I don't see /any/ particular relevance to the manned threat, not least because their is no 'background' EW support threat or what I would call real ability to reach into the overland areas where not only direct clutter but standoff masking conditions put the threat into 40-60nm TOF constraints that allow simple notching and retrograde changes to drastically change intercept trajectory mechanics nd seeker cube expectations. Can you run the missile in JAT mode or light the seeker off independently to scan the acquisition cell in a TVM maneuver?

And as I stated earlier, if you don't have a dedicated AShM of your own, you NEED to be able to deal with at least small surface combatants via an SS mode option.

Everybody assumes that AShM are 'missionized' through warhead weight. Yet the fact of the matter is that the burning motor and/or fuel splash is about 80% of the incendiary control problem in a post strike casualty assessment, simply because they burn out electrical routings and generate the most secondary toxic gasses from both the systems and structure (if it's aluminum). Which means a brace of 1,500lb Standard can be a real problem, even on a large ship. On a small craft, it's more often a case of vaporization by kinetic effect alone.

DOES Aster have this option or was it considered 'to expensive' as a weapons system to be expended this way?

If you don't bring at least some (mix of guided) 'multimission' /protective/ measures onboard, you will find that your ship lacks the flexibility to be used as even an AAW asset, in confined waters where a PCI threat /might/ exist.

Travellar,

>>
well, 1.7 km min range on the Aster 15 puts it well inside the engagement envelope of even the Mk15, meaning that if equipped with one signifigant layering of ships defense is accomplished.
>>

Actually, this is deceptive, R2 is a _lot_ less effective than it is commonly given credit for. Both in total onmount engagements, ability of the radar to pull targets out of the clutter and lethality effects vs. /rate/ of engagements before you get into close-aboard conditions. Most Mk.15's only have about 1.5 engagements per mount. And most are really only effective (yes, even with the sabot rounds) out to about 500m from a /start/ range of about 1,500-2,000.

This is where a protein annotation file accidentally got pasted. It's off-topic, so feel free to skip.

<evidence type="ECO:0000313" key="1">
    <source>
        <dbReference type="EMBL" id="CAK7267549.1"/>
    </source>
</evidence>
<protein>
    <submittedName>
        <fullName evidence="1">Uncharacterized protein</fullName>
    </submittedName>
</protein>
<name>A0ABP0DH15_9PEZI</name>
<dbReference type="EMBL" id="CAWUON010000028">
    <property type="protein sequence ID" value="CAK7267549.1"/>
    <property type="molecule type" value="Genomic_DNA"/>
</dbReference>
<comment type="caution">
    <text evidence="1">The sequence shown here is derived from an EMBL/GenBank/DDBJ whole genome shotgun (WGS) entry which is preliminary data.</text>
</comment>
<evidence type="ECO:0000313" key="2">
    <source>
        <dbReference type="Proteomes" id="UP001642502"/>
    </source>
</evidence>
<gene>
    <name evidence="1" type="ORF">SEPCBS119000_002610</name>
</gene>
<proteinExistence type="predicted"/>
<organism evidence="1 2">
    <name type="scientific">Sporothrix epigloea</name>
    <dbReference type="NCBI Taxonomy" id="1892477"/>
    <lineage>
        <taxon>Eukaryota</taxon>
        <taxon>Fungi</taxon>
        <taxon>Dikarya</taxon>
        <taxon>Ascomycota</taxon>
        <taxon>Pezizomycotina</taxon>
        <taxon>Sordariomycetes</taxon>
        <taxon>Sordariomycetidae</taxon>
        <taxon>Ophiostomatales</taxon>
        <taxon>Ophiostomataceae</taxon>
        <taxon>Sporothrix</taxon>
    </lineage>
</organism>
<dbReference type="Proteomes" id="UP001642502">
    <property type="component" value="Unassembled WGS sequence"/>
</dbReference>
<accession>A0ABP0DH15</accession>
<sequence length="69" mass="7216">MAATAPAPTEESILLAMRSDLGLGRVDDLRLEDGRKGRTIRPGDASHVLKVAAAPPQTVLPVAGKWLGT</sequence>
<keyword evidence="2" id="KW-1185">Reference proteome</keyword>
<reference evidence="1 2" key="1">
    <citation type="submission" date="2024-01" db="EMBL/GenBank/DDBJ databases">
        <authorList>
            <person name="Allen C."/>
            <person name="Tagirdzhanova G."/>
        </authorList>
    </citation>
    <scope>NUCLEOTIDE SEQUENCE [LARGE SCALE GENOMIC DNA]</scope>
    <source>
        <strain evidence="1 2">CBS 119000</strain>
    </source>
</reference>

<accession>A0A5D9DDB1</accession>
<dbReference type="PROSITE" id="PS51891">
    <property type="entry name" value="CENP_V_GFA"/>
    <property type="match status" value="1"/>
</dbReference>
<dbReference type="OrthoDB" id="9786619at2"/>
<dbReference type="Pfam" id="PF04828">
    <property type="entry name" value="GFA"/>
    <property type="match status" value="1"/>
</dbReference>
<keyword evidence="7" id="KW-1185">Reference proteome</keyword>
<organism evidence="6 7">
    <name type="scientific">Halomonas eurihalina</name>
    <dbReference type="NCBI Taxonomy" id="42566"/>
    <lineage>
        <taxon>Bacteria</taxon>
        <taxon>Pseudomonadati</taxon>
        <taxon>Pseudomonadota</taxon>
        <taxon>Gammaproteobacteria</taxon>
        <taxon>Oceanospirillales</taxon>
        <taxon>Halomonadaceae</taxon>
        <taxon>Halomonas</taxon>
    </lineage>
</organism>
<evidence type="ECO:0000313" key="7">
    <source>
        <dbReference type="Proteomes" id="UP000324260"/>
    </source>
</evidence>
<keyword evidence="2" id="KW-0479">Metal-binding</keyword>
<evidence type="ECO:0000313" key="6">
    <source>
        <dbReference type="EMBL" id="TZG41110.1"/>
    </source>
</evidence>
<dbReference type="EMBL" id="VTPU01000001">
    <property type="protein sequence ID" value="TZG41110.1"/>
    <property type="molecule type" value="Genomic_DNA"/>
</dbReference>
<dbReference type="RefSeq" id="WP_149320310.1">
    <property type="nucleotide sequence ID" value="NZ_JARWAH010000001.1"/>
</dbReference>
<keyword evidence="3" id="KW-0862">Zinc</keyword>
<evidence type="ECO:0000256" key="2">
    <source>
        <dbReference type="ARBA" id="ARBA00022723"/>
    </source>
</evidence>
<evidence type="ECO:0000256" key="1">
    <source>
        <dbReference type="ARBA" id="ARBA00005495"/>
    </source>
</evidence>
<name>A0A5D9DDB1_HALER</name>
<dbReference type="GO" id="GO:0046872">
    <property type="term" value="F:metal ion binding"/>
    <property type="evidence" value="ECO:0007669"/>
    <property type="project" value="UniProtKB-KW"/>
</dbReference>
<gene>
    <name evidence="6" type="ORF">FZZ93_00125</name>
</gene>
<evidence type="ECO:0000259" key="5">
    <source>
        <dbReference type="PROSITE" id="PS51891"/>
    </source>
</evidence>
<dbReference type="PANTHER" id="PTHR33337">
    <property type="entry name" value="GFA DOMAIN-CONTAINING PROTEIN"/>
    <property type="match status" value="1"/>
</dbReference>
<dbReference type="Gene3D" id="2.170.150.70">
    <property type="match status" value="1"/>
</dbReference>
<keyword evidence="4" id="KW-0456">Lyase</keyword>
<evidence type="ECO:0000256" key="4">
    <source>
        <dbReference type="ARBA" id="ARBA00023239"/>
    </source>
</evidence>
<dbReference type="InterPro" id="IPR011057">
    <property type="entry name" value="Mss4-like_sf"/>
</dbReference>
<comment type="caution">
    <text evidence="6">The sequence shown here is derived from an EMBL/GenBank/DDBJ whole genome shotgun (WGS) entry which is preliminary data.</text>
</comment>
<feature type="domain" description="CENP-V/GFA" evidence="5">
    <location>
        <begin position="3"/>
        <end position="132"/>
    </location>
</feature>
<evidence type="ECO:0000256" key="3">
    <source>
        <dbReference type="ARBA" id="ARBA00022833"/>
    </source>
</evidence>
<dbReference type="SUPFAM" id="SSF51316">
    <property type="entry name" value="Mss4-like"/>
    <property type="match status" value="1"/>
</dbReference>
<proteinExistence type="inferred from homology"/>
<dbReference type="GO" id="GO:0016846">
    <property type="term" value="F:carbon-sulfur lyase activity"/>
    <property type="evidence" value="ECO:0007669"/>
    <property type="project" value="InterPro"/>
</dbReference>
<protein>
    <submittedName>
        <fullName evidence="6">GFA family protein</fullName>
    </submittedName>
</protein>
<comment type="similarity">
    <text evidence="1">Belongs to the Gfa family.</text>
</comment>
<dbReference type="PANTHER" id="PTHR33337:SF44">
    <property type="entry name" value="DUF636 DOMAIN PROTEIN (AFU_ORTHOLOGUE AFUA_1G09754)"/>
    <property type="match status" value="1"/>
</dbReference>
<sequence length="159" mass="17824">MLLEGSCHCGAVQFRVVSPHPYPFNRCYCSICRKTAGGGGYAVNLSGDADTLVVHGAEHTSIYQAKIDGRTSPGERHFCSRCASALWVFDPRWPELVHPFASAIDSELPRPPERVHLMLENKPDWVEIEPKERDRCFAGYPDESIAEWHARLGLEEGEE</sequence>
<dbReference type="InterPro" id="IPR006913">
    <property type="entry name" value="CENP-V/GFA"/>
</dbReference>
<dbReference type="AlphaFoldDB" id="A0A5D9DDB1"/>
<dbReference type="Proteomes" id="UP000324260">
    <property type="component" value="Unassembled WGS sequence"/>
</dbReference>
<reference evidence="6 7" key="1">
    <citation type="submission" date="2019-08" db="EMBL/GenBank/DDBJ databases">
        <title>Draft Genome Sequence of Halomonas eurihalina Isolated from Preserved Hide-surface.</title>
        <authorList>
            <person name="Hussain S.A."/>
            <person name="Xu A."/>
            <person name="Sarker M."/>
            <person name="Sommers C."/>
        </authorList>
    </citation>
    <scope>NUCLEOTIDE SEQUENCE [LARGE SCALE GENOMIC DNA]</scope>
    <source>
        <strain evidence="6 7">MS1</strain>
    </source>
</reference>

I believe there have been some significant improvements in both the way the main ship sensors cue the gun and in the fitting of a TV tracker to enable faster lockups (though the oft-bragged 'round to round' fire cone tracking is now gone, there are more warhead kills and fewer 'lets see if we can strip the fins off' thanks to tighter vidicon type tracking correction).

In any case, given as I have _zero_ belief or affection for the notion of a 5-6" caliber deck mount doing /anything/ useful for either NGS or Naval Surface engagements (compared to missiles). I would prefer to have a decent 2-2.5km engagement capability that didn't rely on which side of the ship was exposed and where the VLS popout cycle vs. weapon tipover lag was in gettting the interceptor onto bearing and locked up with a close in threat.

If nothing else, it will be a cold day in hell before I willing see 20-30mm manual-pedestal gun duels between major naval assets and PCI with 12.7 or 14.5mm punt gun (or RPG or RCL) on somebody's converted cigarette boat suddenly come a-creeping out from behind his cousin's fishing trawl.

Again, if you REALLY THINK it's a 'great idea' to play in the littorals, you have to acknowledge how much /easier-is-as-cheaper-can-do/ you are making it for every would be Corsair as much as Revolutionary out there to make a fight of it. And arm yourself accordingly. A decent fast-traverse, high-mounted, auto cannon _pair_ with smart fuzed rounds will do for the inner zone MD/AAW role what it /also/ gives you as a mid range (2,000-4,000m) anti boghammer system.

If you really want to be well AAW protected however; you still need a turreted pedestal that can slew to fire weapons directly into bearing, _under guidance_, as soon as they leave the octuple mount. And keep on firing until the threat has 2-3 separate engagements on it /before/ slewing to the next inbound to begin it's kill resolution.

Guns typically can't reach that far. Guns can't guide that well. Guns mean weight under deck for the mount and if they are of any size, for the magazine and loader.

>>
As for not wanting to put 500 Million dollar assets in close to shore, that's the concept of the LCS in the US Navy.
>>
Unfortunately, it's not.
www.murdoconline.net...